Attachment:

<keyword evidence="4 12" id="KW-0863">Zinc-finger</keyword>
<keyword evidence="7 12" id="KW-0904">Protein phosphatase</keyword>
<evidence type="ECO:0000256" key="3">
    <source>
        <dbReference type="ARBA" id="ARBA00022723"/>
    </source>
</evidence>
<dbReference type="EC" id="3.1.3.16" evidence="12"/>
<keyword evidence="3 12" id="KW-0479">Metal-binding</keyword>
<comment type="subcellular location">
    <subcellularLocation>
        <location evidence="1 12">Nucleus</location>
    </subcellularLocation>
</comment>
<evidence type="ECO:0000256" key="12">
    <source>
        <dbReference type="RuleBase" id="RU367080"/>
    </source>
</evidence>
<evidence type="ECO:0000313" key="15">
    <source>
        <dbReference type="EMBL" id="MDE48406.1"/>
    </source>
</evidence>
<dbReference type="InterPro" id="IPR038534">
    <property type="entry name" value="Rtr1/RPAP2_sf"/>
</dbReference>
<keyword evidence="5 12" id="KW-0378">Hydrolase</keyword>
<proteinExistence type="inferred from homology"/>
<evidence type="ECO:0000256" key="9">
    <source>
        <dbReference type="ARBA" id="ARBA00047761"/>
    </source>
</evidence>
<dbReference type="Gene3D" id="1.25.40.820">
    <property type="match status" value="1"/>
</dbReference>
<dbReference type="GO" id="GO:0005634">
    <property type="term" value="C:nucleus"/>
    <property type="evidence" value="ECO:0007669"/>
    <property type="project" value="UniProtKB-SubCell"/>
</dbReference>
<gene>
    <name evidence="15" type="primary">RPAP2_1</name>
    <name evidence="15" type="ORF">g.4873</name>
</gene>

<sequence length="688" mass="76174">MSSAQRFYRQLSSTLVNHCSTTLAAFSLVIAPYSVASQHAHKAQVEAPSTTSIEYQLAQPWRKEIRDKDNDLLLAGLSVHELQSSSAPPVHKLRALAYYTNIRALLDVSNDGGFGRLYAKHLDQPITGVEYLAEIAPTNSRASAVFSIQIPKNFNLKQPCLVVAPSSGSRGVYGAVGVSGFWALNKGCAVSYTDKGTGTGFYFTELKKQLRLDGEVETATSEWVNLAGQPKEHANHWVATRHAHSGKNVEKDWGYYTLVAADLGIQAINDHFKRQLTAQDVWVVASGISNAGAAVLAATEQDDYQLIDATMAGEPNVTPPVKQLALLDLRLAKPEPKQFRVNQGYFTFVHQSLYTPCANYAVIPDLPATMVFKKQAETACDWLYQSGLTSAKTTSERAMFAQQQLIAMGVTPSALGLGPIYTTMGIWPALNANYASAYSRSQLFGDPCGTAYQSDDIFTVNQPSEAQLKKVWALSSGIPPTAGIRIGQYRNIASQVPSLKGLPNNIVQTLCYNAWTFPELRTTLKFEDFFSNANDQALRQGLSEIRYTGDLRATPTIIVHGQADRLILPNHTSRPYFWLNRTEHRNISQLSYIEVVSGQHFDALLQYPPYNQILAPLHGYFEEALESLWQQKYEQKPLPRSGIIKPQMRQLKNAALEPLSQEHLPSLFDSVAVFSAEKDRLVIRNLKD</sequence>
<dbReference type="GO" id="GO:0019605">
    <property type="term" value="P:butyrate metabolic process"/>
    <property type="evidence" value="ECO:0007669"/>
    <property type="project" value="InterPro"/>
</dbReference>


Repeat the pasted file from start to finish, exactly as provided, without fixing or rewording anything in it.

<keyword evidence="4 12" id="KW-0863">Zinc-finger</keyword>
<keyword evidence="7 12" id="KW-0904">Protein phosphatase</keyword>
<evidence type="ECO:0000256" key="3">
    <source>
        <dbReference type="ARBA" id="ARBA00022723"/>
    </source>
</evidence>
<dbReference type="EC" id="3.1.3.16" evidence="12"/>
<keyword evidence="3 12" id="KW-0479">Metal-binding</keyword>
<comment type="subcellular location">
    <subcellularLocation>
        <location evidence="1 12">Nucleus</location>
    </subcellularLocation>
</comment>
<evidence type="ECO:0000256" key="12">
    <source>
        <dbReference type="RuleBase" id="RU367080"/>
    </source>
</evidence>
<evidence type="ECO:0000313" key="15">
    <source>
        <dbReference type="EMBL" id="MDE48406.1"/>
    </source>
</evidence>
<dbReference type="InterPro" id="IPR038534">
    <property type="entry name" value="Rtr1/RPAP2_sf"/>
</dbReference>
<keyword evidence="5 12" id="KW-0378">Hydrolase</keyword>
<proteinExistence type="inferred from homology"/>
<evidence type="ECO:0000256" key="9">
    <source>
        <dbReference type="ARBA" id="ARBA00047761"/>
    </source>
</evidence>
<dbReference type="Gene3D" id="1.25.40.820">
    <property type="match status" value="1"/>
</dbReference>
<dbReference type="GO" id="GO:0005634">
    <property type="term" value="C:nucleus"/>
    <property type="evidence" value="ECO:0007669"/>
    <property type="project" value="UniProtKB-SubCell"/>
</dbReference>
<gene>
    <name evidence="15" type="primary">RPAP2_1</name>
    <name evidence="15" type="ORF">g.4873</name>
</gene>

<sequence length="688" mass="76174">MSSAQRFYRQLSSTLVNHCSTTLAAFSLVIAPYSVASQHAHKAQVEAPSTTSIEYQLAQPWRKEIRDKDNDLLLAGLSVHELQSSSAPPVHKLRALAYYTNIRALLDVSNDGGFGRLYAKHLDQPITGVEYLAEIAPTNSRASAVFSIQIPKNFNLKQPCLVVAPSSGSRGVYGAVGVSGFWALNKGCAVSYTDKGTGTGFYFTELKKQLRLDGEVETATSEWVNLAGQPKEHANHWVATRHAHSGKNVEKDWGYYTLVAADLGIQAINDHFKRQLTAQDVWVVASGISNAGAAVLAATEQDDYQLIDATMAGEPNVTPPVKQLALLDLRLAKPEPKQFRVNQGYFTFVHQSLYTPCANYAVIPDLPATMVFKKQAETACDWLYQSGLTSAKTTSERAMFAQQQLIAMGVTPSALGLGPIYTTMGIWPALNANYASAYSRSQLFGDPCGTAYQSDDIFTVNQPSEAQLKKVWALSSGIPPTAGIRIGQYRNIASQVPSLKGLPNNIVQTLCYNAWTFPELRTTLKFEDFFSNANDQALRQGLSEIRYTGDLRATPTIIVHGQADRLILPNHTSRPYFWLNRTEHRNISQLSYIEVVSGQHFDALLQYPPYNQILAPLHGYFEEALESLWQQKYEQKPLPRSGIIKPQMRQLKNAALEPLSQEHLPSLFDSVAVFSAEKDRLVIRNLKD</sequence>
<dbReference type="GO" id="GO:0019605">
    <property type="term" value="P:butyrate metabolic process"/>
    <property type="evidence" value="ECO:0007669"/>
    <property type="project" value="InterPro"/>
</dbReference>